What are the symptoms of erectile dysfunction (ED)?
If you cannot get or keep an erection hard enough for sex, you may have a medical condition called ED.
Men can experience symptoms in different ways:
- Some men do not get an erection at all
- Some men get an erection, but cannot keep it long enough for sex
- Some men get an erection, but it is not hard enough for sex
For some men with ED, it can be difficult to get or keep an erection every time they try to have sex. For others, symptoms can happen just once in a while.
ED is a common medical condition that has nothing to do with masculinity. An estimated 4.3 million men in the UK experience symptoms*, so don't worry - if you're experiencing ED symptoms you are not alone. You can take action to get help.
Some men ignore their ED symptoms for years, because they are too embarrassed to see a healthcare professional, but the symptoms of ED can be treated in most cases.
*Prevalence based on men reporting occasional and frequent difficulty getting and maintaining an erection [ref. Kantar TNS Omnibus Survey Dec 2010 - in a survey of 1,033 men]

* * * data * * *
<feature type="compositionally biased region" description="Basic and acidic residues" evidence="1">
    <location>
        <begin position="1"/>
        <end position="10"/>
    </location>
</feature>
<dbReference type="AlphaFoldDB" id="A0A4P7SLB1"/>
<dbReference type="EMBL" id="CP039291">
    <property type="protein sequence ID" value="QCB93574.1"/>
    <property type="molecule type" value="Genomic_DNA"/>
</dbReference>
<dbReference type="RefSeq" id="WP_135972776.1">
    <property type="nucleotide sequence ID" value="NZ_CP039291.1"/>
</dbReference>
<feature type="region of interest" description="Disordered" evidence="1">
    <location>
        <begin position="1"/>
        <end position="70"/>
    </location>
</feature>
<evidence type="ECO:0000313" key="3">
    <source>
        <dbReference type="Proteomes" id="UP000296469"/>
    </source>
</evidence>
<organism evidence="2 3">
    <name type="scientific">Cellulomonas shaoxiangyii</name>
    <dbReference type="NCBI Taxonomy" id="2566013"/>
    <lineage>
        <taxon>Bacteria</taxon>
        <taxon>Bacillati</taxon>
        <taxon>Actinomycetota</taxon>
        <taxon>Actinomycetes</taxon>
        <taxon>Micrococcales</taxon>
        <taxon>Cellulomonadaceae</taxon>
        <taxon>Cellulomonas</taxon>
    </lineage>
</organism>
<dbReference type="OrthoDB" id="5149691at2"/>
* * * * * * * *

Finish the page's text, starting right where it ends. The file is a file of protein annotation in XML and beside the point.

A common physical cause of erectile dysfunction is reduced blood flow to the penis
Erectile dysfunction (ED) is generally due to physical causes, although psychological issues and some types of medication can also cause ED.
The main physical cause of ED is not enough blood flowing into the penis, so a man cannot get and keep an erection when he is sexually excited.
This happens because the small blood vessels that supply the penis during an erection become blocked or narrow.
Smoking, high cholesterol and lack of exercise can cause this problem, as can high blood pressure and diabetes.
ED can sometimes be an early warning sign of underlying health conditions even if you feel healthy.
While not all men with ED will have other health problems, it is always best to talk to a pharmacist or see your doctor who can fully assess your health and treat any condition you might have that could be causing ED symptoms.
Do not ignore ED symptoms - talk to your pharmacist or make an appointment with your doctor for a health check-up